By Rady Ananda
Dr. Susan Shaw is a marine toxicologist who has spent the past two decades documenting the effects of hundreds of man-made chemicals in marine ecosystems. She studied the impacts from the Exxon Valdez spill and the oil dispersants used in the clean up. Her bio explains that “she dove in the Gulf of Mexico oil slick in May, 2010, to observe first-hand how oil and dispersants were impacting life in the water column.” The experience prompted her to call for an independent investigation, the Gulf EcoTox Project, to track the impacts of oil and chemical dispersants in the Gulf food web.
Posted in BP oil Gulf, Energy, Environment, FDA, USDA, Food & Farming
Tagged bp disinformation, bp oil disaster, BP oil Gulf, dr susan shaw marine toxicologist, Gulf EcoTox Project, NOAA bp oil crime
By Dahr Jamail
Since BP announced that CEO Tony Hayward would receive a multi-million dollar golden parachute and be replaced by Bob Dudley, we have witnessed an incredibly broad, and powerful, propaganda campaign. A campaign that peaked this week with the US government, clearly acting in BP’s best interests, itself announcing, via outlets willing to allow themselves to be used to transfer the propaganda, like the New York Times, this message: “The government is expected to announce on Wednesday that three-quarters of the oil from the Deepwater Horizon leak has already evaporated, dispersed, been captured or otherwise eliminated — and that much of the rest is so diluted that it does not seem to pose much additional risk of harm.”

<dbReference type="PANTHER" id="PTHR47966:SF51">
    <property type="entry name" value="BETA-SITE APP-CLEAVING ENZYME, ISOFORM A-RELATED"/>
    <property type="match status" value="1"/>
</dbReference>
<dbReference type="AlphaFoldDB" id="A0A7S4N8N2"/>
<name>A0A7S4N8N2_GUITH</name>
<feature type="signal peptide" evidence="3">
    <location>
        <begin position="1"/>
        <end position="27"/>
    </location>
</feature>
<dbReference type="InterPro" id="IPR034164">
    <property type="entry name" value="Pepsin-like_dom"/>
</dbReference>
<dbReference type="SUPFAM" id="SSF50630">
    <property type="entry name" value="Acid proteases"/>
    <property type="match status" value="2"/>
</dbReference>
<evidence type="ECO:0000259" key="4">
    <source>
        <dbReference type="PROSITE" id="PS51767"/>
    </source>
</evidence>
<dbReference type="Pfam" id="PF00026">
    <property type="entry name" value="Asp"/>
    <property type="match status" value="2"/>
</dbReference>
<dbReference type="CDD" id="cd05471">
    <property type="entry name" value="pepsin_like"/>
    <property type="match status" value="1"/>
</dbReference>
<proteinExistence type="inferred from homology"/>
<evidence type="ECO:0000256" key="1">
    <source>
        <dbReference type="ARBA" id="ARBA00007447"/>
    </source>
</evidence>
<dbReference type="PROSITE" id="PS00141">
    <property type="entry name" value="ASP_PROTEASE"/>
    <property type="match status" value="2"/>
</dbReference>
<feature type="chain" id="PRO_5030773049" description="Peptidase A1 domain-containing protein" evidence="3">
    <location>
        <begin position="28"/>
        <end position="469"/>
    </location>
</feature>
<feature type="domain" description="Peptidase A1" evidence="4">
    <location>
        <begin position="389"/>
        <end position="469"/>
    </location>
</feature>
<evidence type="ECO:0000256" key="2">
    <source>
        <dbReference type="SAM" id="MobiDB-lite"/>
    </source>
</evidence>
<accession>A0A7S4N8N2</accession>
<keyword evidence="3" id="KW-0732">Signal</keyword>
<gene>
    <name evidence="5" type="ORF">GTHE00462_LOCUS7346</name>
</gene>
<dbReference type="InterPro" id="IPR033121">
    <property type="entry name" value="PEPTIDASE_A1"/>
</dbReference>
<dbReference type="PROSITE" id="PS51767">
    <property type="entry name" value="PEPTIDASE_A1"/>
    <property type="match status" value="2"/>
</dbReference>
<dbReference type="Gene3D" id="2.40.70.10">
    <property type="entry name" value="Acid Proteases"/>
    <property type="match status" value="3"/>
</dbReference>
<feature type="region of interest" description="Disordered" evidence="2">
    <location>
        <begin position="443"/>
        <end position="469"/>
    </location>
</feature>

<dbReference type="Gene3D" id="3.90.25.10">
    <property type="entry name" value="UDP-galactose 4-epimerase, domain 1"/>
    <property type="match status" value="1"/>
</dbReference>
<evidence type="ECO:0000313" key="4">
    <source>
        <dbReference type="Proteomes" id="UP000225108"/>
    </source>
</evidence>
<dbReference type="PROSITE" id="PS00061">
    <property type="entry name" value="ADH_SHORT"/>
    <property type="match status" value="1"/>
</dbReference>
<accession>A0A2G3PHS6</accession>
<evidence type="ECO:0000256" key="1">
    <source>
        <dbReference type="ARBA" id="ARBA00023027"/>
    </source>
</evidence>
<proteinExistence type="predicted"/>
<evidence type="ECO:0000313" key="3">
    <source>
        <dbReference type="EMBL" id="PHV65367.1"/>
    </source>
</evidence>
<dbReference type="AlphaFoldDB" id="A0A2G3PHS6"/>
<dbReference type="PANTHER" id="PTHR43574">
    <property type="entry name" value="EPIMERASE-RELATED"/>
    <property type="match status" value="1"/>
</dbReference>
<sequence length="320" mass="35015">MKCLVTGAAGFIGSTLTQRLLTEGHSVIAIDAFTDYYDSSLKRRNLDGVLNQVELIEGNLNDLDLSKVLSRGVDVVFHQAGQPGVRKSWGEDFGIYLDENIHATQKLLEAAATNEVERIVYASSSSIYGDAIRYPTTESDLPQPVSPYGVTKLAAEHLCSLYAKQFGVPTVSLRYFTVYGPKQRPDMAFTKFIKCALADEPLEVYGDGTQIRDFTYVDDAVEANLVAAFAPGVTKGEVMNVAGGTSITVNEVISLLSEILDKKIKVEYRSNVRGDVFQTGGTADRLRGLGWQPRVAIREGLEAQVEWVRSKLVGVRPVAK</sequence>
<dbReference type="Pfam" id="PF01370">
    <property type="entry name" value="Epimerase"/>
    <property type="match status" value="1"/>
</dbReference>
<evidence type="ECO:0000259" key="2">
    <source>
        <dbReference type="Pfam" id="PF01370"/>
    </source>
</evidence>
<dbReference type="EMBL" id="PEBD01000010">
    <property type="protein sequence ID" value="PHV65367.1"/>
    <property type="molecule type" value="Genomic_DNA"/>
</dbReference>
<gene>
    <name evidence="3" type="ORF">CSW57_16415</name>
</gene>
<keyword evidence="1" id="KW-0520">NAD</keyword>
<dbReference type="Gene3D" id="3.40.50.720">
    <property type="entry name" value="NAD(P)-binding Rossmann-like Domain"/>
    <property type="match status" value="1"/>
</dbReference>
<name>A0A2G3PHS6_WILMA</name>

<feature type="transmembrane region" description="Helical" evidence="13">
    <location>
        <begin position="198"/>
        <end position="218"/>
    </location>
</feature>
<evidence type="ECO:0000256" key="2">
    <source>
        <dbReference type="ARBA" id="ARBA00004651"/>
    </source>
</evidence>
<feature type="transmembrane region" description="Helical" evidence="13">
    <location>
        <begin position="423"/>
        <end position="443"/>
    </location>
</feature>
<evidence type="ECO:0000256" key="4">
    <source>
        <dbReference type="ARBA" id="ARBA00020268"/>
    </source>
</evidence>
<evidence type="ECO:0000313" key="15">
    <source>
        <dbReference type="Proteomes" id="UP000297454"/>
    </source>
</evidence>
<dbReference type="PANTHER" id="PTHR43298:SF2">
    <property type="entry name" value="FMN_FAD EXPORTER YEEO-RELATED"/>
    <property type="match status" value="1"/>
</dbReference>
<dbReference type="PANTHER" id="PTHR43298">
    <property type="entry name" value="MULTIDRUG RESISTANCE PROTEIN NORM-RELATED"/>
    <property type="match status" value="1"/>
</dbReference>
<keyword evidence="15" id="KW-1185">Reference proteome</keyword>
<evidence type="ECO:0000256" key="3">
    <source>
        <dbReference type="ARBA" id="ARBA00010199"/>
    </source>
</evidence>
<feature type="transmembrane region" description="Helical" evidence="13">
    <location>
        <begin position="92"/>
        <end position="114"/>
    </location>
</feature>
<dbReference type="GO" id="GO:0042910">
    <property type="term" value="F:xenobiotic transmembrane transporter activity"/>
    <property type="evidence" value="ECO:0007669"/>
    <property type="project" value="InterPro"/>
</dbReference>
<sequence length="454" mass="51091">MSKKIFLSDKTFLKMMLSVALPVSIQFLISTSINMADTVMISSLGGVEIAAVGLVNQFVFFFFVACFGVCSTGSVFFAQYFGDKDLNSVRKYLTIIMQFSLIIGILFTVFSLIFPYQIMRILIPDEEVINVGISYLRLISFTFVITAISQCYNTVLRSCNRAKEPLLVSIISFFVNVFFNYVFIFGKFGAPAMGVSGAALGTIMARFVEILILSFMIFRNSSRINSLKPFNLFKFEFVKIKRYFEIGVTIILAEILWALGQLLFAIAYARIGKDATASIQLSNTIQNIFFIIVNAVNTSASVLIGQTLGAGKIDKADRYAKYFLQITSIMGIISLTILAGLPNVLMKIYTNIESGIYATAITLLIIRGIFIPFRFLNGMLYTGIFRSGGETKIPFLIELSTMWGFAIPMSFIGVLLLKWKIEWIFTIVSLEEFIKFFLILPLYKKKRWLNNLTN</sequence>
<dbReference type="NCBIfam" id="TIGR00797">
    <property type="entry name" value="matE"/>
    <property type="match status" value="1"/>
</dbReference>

On August 27, 28, and 29, 2010, Remote Area Medical® will hold three days of free medical, dental, and vision treatment for the benefit of those suffering from economic and medical hardship as a result of the Katrina and BP oil spill disasters in the Gulf. Two coastal parishes near New Orleans have the “greatest need,” according to local authorities helping to organize the event: St. Bernard Parish and Plaquemines Parish.
The Deepwater Horizon blew up on April 20th, and sank a couple of days later. BP has been criticized for failing to report on the seriousness of the blow out for several weeks.
However, as a whistleblower previously told 60 Minutes, there was an accident at the rig a month or more prior to the April 20th explosion:
[Mike Williams, the chief electronics technician on the Deepwater Horizon, and one of the last workers to leave the doomed rig] said they were told it would take 21 days; according to him, it actually took six weeks.
With the schedule slipping, Williams says a BP manager ordered a faster pace.
By Rady Ananda
Hay, hair, fur, feathers and microbes can do what Obama and BP won’t. Here are some suggestions people are making: